BRUNSWICK — A short legislative session, combined with state lawmakers’ aversion to bills with fiscal notes, has all but doomed a proposed bill to aid Southern Maine Community College’s new campus at Brunswick Naval Air Station.
The Legislative Council last week denied acceptance of a $4 million bond proposal that would fund SMCC’s planned Advanced Technology Campus, a joint venture with the University of Maine’s engineering school that would double as a new college campus and business-attraction hub.
Sen. Stan Gerzofsky, D-Brunswick, the would-be sponsor, said he is attempting to appeal the council’s decision.
If Gerzofsky is successful, the bill will be considered by the state Legislature. If not, he said, the SMCC campus at the base could be delayed.
“I’m trying to convince the council that this bill is about jobs, not just education,” said Gerzofsky, adding that SMCC is also expected to face a $500,000 funding curtailment this year because of state revenue shortfalls.
Gerzofsky said funding in the bill would allow SMCC to begin hiring professors and staff for the new campus. The legislation would be combined with an another $4.75 million bond included in Gov. John Baldacci’s proposed $150 million spending package. The latter, dubbed “the responsible reinvestment plan,” is the governor’s version of the federal stimulus package. Voters will be asked to ratify the package in June 2010.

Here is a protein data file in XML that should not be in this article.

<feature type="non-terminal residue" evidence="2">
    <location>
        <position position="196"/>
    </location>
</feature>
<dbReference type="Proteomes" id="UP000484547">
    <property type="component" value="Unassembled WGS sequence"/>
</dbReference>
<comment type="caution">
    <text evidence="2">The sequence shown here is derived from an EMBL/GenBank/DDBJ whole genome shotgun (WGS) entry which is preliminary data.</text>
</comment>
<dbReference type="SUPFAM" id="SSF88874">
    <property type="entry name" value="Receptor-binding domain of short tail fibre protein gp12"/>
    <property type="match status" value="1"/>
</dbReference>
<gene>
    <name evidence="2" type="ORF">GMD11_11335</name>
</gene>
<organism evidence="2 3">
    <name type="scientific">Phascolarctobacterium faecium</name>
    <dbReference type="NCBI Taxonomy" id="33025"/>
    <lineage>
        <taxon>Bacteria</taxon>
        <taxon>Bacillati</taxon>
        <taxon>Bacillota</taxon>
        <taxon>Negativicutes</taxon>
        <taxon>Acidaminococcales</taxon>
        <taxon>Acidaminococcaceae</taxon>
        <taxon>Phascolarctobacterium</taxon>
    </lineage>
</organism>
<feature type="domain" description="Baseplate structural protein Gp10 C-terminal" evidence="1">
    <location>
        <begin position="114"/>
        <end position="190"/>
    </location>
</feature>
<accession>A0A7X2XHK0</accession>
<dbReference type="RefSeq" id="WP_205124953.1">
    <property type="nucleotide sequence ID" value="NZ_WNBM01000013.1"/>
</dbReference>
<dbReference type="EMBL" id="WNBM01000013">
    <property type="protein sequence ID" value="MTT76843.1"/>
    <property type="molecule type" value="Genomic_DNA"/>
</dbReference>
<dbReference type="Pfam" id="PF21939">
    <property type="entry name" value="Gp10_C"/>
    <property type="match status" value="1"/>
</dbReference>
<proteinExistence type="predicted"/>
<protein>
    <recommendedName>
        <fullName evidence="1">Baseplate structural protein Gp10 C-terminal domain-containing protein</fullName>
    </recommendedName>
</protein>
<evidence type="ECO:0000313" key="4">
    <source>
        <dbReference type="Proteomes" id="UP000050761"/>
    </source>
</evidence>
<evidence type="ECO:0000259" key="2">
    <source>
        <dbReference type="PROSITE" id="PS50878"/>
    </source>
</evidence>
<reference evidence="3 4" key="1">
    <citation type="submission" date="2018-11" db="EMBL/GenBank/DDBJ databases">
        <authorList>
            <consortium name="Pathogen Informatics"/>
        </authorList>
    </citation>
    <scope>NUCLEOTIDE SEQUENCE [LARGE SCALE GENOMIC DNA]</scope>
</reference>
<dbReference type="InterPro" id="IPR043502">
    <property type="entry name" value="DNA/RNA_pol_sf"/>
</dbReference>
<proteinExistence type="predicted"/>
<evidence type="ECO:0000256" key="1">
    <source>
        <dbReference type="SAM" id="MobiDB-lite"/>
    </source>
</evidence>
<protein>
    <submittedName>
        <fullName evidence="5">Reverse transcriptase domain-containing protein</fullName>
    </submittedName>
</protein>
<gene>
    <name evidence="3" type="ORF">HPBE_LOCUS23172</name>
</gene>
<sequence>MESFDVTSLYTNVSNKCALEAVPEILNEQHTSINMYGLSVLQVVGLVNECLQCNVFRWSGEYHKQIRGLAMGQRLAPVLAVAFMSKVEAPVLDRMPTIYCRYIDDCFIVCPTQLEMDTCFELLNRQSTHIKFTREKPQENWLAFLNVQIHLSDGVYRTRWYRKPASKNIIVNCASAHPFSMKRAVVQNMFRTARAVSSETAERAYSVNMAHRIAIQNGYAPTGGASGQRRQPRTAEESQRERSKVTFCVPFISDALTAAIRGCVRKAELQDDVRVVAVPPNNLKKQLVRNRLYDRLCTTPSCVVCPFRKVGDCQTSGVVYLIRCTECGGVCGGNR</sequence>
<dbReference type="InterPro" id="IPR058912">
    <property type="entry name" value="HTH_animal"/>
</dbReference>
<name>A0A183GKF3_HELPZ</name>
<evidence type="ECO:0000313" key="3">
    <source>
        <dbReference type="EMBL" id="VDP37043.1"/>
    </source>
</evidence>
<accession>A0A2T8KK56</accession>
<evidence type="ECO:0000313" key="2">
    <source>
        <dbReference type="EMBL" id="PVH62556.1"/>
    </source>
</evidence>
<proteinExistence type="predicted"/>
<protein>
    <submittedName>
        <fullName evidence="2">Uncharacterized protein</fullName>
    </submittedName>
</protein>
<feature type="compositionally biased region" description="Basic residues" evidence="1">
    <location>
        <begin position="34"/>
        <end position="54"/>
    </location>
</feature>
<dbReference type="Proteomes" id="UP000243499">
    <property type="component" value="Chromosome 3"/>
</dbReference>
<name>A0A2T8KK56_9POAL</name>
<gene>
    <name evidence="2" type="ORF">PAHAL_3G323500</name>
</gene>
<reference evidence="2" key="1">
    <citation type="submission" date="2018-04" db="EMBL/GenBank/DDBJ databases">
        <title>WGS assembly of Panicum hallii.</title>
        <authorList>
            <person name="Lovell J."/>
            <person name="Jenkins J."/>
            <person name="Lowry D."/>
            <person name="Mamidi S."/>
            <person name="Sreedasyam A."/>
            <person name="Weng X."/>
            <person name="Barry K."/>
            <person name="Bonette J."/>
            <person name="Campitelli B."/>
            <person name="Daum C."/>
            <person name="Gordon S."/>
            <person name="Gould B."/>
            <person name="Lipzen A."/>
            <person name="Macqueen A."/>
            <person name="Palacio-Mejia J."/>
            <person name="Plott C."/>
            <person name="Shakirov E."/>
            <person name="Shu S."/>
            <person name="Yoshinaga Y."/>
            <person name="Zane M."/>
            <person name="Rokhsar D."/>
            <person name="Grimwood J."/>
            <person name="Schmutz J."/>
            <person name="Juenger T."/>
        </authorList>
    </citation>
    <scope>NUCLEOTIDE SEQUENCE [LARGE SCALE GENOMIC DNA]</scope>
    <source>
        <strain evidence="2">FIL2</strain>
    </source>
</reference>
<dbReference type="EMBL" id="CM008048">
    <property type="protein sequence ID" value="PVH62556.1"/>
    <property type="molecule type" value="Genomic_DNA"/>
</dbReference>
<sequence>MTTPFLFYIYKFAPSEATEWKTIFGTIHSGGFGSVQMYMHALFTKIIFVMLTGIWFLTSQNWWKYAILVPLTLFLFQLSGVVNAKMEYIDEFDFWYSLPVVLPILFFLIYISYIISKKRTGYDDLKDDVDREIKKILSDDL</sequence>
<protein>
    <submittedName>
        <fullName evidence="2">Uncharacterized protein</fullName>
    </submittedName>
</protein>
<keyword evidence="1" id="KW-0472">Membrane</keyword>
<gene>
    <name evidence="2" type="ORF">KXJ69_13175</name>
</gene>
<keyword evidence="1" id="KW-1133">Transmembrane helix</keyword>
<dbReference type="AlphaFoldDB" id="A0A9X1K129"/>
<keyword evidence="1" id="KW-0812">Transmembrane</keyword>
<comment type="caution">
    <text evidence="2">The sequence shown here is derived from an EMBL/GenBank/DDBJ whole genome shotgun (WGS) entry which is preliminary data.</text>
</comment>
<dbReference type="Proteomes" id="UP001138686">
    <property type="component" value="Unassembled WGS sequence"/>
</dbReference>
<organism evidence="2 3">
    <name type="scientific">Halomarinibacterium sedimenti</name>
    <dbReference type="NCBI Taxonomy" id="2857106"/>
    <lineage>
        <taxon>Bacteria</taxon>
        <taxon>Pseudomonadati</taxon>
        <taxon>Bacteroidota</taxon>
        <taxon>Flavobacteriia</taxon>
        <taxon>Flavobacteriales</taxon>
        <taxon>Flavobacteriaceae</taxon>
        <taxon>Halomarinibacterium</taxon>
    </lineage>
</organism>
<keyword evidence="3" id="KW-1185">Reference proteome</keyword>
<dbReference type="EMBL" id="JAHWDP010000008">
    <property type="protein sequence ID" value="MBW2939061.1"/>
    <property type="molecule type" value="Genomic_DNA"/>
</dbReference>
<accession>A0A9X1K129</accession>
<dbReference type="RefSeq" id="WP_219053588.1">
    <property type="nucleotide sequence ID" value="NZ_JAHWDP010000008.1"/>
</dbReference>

Gerzofsky said both bonds are important to start the SMCC campus. The Midcoast Regional Redevelopment Authority, the agency implementing the BNAS civilian reuse plan, has said the SMCC-UMaine campus is vital to recruiting tenants at the base because the school will be able to tailor its curriculum to train future employees.
That argument, Gerzofsky said, will be central to his appeal to the Legislative Council.
“The $4 million is just a starting point,” Gerzofsky said. “I think the (Legislative Council) knows we’re right on the issue. They just think we’re wrong on the money.”
The council is expected to hear Gerzofsky’s argument in November. The senator said he plans to meet with presidents of the respective schools to work on an alternative strategy if his case is unsuccessful.
The Legislative Council approved another bill related to base redevelopment. The bill, which will be heard next session, would align the state statute governing Brunswick base redevelopment with that of the former Loring Air Force Base in Limestone. It also adds language that will allow MRRA to take over the airfield at BNAS.
MRRA Executive Director Steve Levesque said the airport language is closely modeled after regulations at Pease International Tradeport in Portsmouth, N.H.